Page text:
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Title: Hydrogen storage technologies Roadmap


Drive the development and demonstration of commercially viable hydrogen storage technologies that meet FreedomCAR and Fuel Partnership goals.

Publication Date:
Research Org.:
EERE Publication and Product Library, Washington, D.C. (United States)
Sponsoring Org.:
USDOE Office of Energy Efficiency and Renewable Energy (EERE), Vehicle Technologies Office (EE-3V)
OSTI Identifier:
Resource Type:
Technical Report
Country of Publication:
United States
hydrogen storage; hydrogen; storage; Roadmap

Citation Formats

None, None. Hydrogen storage technologies Roadmap. United States: N. p., 2005. Web. doi:10.2172/1216887.
None, None. Hydrogen storage technologies Roadmap. United States. doi:10.2172/1216887.
None, None. Tue . "Hydrogen storage technologies Roadmap". United States. doi:10.2172/1216887.
title = {Hydrogen storage technologies Roadmap},
author = {None, None},
abstractNote = {Drive the development and demonstration of commercially viable hydrogen storage technologies that meet FreedomCAR and Fuel Partnership goals.},
doi = {10.2172/1216887},
journal = {},
number = ,
volume = ,
place = {United States},
year = {Tue Nov 01 00:00:00 EST 2005},
month = {Tue Nov 01 00:00:00 EST 2005}

Technical Report:

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  • Document describing plan for research into and development of hydrogen storage technology for transportation applications.
  • The mission of the Hydrogen Storage Technical Team is to accelerate research and innovation that will lead to commercially viable hydrogen-storage technologies that meet the U.S. DRIVE Partnership goals.
  • The future use of hydrogen to generate electricity, heat homes and businesses, and fuel vehicles will require the creation of a distribution infrastructure of safe, and cost-effective transport and storage. Present storage methods are too expensive and will not meet the performance requirements of future applications. Transport technologies will need to be developed based on the production and storage systems that come into use as the hydrogen energy economy evolves. Different applications will require the development of different types of storage technologies. Utility electricity generation and home and office use will have storage fixed in one location--stationary storage--and size andmore » weight will be less important than energy efficiency and costs of the system. Fueling a vehicle, however, will require hydrogen storage in an ``on-board`` system--mobile storage--with weight and size similar to the gasoline tank in today`s vehicle. Researchers are working to develop physical and solid-state storage systems that will meet these diverse future application demands. Physical storage systems and solid-state storage methods (metal hydrides, gas-on-solids adsorption, and glass microspheres) are described.« less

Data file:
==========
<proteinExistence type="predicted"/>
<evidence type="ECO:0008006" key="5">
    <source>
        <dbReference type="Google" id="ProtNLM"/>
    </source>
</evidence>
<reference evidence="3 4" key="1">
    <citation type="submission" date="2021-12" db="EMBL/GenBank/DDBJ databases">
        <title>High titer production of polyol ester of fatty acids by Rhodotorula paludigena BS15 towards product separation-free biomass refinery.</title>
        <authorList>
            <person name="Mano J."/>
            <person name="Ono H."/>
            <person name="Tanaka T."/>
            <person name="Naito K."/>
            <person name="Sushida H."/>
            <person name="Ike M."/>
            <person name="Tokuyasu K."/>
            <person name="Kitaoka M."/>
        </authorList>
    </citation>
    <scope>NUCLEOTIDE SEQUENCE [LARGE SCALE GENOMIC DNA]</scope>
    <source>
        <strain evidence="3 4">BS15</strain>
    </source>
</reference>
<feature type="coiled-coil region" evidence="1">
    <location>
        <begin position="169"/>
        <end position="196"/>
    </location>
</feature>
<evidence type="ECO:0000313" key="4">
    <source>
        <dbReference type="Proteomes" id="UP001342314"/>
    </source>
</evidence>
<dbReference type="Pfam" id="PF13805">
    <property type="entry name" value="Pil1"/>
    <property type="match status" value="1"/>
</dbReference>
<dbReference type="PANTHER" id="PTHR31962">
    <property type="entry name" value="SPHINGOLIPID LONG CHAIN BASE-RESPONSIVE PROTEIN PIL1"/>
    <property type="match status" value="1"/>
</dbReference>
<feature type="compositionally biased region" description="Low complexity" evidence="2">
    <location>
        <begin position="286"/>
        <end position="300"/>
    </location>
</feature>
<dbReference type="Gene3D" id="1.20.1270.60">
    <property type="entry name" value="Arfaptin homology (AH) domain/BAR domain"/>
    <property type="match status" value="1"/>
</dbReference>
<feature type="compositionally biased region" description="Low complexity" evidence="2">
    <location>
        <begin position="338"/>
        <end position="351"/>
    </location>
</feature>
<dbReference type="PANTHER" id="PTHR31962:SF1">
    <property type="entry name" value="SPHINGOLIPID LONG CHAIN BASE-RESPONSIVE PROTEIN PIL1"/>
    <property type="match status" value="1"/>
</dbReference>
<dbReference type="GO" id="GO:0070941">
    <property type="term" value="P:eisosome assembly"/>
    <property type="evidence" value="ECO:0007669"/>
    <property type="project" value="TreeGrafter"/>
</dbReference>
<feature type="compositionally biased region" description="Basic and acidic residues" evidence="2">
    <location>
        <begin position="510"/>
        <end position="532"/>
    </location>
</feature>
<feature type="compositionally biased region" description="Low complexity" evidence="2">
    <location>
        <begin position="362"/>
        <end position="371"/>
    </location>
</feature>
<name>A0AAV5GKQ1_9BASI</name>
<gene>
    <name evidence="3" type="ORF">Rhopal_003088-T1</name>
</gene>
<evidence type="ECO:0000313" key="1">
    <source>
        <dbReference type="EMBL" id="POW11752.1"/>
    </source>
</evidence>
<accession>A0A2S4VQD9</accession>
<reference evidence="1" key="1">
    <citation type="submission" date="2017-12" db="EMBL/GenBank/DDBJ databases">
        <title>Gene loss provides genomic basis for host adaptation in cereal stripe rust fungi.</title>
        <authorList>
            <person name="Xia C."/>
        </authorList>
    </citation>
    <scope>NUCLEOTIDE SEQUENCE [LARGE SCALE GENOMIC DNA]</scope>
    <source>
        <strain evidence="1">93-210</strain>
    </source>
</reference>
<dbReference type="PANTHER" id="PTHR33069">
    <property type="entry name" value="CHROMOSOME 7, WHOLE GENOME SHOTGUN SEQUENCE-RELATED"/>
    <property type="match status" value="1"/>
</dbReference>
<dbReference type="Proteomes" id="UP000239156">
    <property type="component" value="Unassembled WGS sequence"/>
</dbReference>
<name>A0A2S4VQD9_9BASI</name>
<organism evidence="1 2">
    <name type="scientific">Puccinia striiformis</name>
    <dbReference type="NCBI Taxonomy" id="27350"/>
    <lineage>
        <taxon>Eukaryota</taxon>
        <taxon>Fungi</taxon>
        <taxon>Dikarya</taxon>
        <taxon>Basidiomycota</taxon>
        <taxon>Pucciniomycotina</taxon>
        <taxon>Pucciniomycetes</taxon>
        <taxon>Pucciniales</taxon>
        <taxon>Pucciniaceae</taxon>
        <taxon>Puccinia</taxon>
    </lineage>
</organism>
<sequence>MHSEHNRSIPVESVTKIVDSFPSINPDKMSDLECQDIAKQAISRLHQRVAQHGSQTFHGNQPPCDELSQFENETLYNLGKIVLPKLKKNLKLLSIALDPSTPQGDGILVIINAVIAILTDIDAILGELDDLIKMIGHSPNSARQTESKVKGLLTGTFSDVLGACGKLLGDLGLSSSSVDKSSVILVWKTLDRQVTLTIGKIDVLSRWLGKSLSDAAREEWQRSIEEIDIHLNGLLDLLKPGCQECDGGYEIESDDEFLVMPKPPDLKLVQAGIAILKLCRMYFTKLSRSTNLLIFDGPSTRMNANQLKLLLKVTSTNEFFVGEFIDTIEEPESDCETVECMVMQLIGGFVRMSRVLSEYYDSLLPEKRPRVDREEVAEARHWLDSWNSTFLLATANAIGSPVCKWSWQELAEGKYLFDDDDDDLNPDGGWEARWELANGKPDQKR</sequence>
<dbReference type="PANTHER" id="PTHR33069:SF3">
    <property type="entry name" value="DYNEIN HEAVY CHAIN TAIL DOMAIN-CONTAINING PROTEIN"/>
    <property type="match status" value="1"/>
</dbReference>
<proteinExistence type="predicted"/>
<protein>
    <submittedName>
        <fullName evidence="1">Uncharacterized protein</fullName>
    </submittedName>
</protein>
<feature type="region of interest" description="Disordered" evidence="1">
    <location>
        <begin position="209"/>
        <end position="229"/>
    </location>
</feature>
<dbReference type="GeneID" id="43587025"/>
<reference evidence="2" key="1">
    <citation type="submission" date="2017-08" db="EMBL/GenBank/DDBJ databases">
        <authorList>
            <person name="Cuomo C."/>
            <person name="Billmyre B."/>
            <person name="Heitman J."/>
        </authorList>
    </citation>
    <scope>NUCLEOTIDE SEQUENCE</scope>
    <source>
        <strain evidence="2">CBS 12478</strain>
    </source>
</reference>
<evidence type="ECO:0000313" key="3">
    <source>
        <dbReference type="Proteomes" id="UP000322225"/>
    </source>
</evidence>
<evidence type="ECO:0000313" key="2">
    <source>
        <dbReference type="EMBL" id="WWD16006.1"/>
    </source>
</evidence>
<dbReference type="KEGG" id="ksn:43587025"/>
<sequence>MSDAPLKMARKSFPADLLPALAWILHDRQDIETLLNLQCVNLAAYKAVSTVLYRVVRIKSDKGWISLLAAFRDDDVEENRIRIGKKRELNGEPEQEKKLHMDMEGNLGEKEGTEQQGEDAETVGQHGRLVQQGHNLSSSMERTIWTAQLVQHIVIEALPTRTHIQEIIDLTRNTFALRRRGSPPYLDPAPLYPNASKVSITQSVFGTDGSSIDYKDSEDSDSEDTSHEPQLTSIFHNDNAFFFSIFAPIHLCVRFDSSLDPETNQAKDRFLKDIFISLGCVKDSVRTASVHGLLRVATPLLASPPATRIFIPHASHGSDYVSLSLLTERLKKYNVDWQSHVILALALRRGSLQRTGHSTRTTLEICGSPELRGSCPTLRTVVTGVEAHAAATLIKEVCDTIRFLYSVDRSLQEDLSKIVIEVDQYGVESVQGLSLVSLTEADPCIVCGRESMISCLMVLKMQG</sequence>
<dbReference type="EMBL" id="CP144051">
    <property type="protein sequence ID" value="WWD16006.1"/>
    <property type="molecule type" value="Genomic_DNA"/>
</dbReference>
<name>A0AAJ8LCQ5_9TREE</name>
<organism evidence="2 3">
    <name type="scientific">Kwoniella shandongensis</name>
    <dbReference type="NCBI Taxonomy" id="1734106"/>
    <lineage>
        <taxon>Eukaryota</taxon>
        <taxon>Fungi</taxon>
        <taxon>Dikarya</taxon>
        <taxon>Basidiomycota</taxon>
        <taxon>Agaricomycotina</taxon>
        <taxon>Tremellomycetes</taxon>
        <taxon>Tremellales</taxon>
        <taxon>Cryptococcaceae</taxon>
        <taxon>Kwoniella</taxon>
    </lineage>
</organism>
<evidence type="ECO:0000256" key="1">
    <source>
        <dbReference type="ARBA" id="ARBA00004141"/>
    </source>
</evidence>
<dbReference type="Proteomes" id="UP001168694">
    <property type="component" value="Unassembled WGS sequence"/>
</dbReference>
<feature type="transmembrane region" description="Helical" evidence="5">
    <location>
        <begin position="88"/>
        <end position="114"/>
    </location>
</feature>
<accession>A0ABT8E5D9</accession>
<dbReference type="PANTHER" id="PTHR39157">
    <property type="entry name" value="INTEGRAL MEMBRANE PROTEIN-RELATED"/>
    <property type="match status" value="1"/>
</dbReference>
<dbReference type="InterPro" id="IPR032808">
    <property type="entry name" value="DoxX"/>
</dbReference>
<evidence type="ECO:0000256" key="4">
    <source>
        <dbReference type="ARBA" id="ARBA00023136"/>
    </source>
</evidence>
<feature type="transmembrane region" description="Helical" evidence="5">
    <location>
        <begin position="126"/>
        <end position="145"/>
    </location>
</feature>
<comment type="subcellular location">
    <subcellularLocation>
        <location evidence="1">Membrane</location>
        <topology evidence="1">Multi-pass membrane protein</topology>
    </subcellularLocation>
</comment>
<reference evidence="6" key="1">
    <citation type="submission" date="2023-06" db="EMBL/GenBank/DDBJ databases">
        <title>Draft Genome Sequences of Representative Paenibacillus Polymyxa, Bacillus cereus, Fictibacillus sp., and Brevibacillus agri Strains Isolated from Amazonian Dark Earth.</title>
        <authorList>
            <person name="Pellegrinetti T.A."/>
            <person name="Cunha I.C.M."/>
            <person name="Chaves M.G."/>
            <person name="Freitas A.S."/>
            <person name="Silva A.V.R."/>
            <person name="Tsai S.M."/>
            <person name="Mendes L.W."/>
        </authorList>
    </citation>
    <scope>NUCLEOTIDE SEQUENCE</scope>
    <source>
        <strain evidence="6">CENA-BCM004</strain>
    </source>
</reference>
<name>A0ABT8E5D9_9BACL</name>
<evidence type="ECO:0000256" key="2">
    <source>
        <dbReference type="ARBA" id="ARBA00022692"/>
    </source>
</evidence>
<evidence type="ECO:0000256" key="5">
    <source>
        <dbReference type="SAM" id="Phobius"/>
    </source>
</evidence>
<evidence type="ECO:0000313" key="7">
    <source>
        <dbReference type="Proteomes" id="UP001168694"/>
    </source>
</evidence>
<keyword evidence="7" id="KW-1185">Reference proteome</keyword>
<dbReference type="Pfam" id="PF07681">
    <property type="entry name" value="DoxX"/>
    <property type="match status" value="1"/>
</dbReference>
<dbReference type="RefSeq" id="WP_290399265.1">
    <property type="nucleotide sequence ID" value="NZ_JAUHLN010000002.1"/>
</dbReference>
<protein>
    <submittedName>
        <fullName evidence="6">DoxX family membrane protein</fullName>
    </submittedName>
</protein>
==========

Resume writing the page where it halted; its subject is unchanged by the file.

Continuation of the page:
• During Phase 1 of this program, the authors evaluated all known hydrogen storage technologies (including those that are now practiced and those that are development) in the context of fuel cell vehicles. They determined that among the development technologies, carbon sorbents could most benefit from closer scrutiny. During Phase 2 of this program, they tested ten different carbon sorbents at various practical temperatures and pressures, and developed the concept of the usable Capacity Ratio, which is the ratio of the mass of hydrogen that can be released from a carbon-filled tank to the mass of hydrogen that can be releasedmore » from an empty tank. The authors also commissioned the design, fabrication, and NGV2 (Natural Gas Vehicle) testing of an aluminum-lined, carbon-composite, full-wrapped pressure vessel to store hydrogen at 78 K and 3,000 psi. They constructed a facility to pressure cycle the tank at 78 K and to temperature cycle the tank at 3,000 psi, tested one such tank, and submitted it for a burst test. Finally, they devised a means by which cryogenic compressed hydrogen gas tanks can be filled and discharged using standard hardware--that is, without using filters, valves, or pressure regulators that must operate at both low temperature and high pressure. This report describes test methods and test results of carbon sorbents and the design of tanks for cold storage. 7 refs., 91 figs., 10 tabs.« less
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